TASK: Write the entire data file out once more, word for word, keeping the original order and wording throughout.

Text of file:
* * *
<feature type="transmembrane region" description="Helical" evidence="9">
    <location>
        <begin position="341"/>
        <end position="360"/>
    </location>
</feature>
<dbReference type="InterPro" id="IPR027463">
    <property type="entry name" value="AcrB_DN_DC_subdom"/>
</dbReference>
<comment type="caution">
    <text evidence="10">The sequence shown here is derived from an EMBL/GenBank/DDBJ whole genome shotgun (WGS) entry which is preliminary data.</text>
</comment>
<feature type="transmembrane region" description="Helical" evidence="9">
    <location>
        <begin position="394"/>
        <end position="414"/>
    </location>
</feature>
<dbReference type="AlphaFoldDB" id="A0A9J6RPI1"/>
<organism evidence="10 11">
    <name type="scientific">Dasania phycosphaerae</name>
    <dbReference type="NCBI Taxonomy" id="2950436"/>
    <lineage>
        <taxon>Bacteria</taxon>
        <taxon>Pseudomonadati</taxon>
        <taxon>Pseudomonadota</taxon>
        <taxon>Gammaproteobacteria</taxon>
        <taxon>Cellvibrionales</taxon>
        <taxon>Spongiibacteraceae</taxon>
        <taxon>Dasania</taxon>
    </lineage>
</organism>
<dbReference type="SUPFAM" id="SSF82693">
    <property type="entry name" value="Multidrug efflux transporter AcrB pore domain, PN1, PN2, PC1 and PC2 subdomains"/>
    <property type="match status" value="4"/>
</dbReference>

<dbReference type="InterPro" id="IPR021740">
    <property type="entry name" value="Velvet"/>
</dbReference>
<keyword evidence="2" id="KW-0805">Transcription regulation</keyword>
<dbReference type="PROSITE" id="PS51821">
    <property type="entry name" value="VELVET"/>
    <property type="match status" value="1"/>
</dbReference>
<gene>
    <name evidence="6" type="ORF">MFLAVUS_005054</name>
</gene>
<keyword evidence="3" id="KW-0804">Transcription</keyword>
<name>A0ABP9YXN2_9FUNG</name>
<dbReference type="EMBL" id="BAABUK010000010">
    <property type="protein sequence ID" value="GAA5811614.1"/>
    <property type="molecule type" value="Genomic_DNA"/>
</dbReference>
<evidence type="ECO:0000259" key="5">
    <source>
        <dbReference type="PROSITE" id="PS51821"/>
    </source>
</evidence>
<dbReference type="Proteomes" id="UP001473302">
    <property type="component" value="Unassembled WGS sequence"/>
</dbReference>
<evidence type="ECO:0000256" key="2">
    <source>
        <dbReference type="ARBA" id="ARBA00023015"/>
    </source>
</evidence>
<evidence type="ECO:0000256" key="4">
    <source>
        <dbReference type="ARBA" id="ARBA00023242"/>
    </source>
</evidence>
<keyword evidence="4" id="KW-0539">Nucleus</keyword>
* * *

<feature type="transmembrane region" description="Helical" evidence="9">
    <location>
        <begin position="341"/>
        <end position="360"/>
    </location>
</feature>
<dbReference type="InterPro" id="IPR027463">
    <property type="entry name" value="AcrB_DN_DC_subdom"/>
</dbReference>
<comment type="caution">
    <text evidence="10">The sequence shown here is derived from an EMBL/GenBank/DDBJ whole genome shotgun (WGS) entry which is preliminary data.</text>
</comment>
<feature type="transmembrane region" description="Helical" evidence="9">
    <location>
        <begin position="394"/>
        <end position="414"/>
    </location>
</feature>
<dbReference type="AlphaFoldDB" id="A0A9J6RPI1"/>
<organism evidence="10 11">
    <name type="scientific">Dasania phycosphaerae</name>
    <dbReference type="NCBI Taxonomy" id="2950436"/>
    <lineage>
        <taxon>Bacteria</taxon>
        <taxon>Pseudomonadati</taxon>
        <taxon>Pseudomonadota</taxon>
        <taxon>Gammaproteobacteria</taxon>
        <taxon>Cellvibrionales</taxon>
        <taxon>Spongiibacteraceae</taxon>
        <taxon>Dasania</taxon>
    </lineage>
</organism>
<dbReference type="SUPFAM" id="SSF82693">
    <property type="entry name" value="Multidrug efflux transporter AcrB pore domain, PN1, PN2, PC1 and PC2 subdomains"/>
    <property type="match status" value="4"/>
</dbReference>

<dbReference type="InterPro" id="IPR021740">
    <property type="entry name" value="Velvet"/>
</dbReference>
<keyword evidence="2" id="KW-0805">Transcription regulation</keyword>
<dbReference type="PROSITE" id="PS51821">
    <property type="entry name" value="VELVET"/>
    <property type="match status" value="1"/>
</dbReference>
<gene>
    <name evidence="6" type="ORF">MFLAVUS_005054</name>
</gene>
<keyword evidence="3" id="KW-0804">Transcription</keyword>
<name>A0ABP9YXN2_9FUNG</name>
<dbReference type="EMBL" id="BAABUK010000010">
    <property type="protein sequence ID" value="GAA5811614.1"/>
    <property type="molecule type" value="Genomic_DNA"/>
</dbReference>
<evidence type="ECO:0000259" key="5">
    <source>
        <dbReference type="PROSITE" id="PS51821"/>
    </source>
</evidence>
<dbReference type="Proteomes" id="UP001473302">
    <property type="component" value="Unassembled WGS sequence"/>
</dbReference>
<evidence type="ECO:0000256" key="2">
    <source>
        <dbReference type="ARBA" id="ARBA00023015"/>
    </source>
</evidence>
<evidence type="ECO:0000256" key="4">
    <source>
        <dbReference type="ARBA" id="ARBA00023242"/>
    </source>
</evidence>
<keyword evidence="4" id="KW-0539">Nucleus</keyword>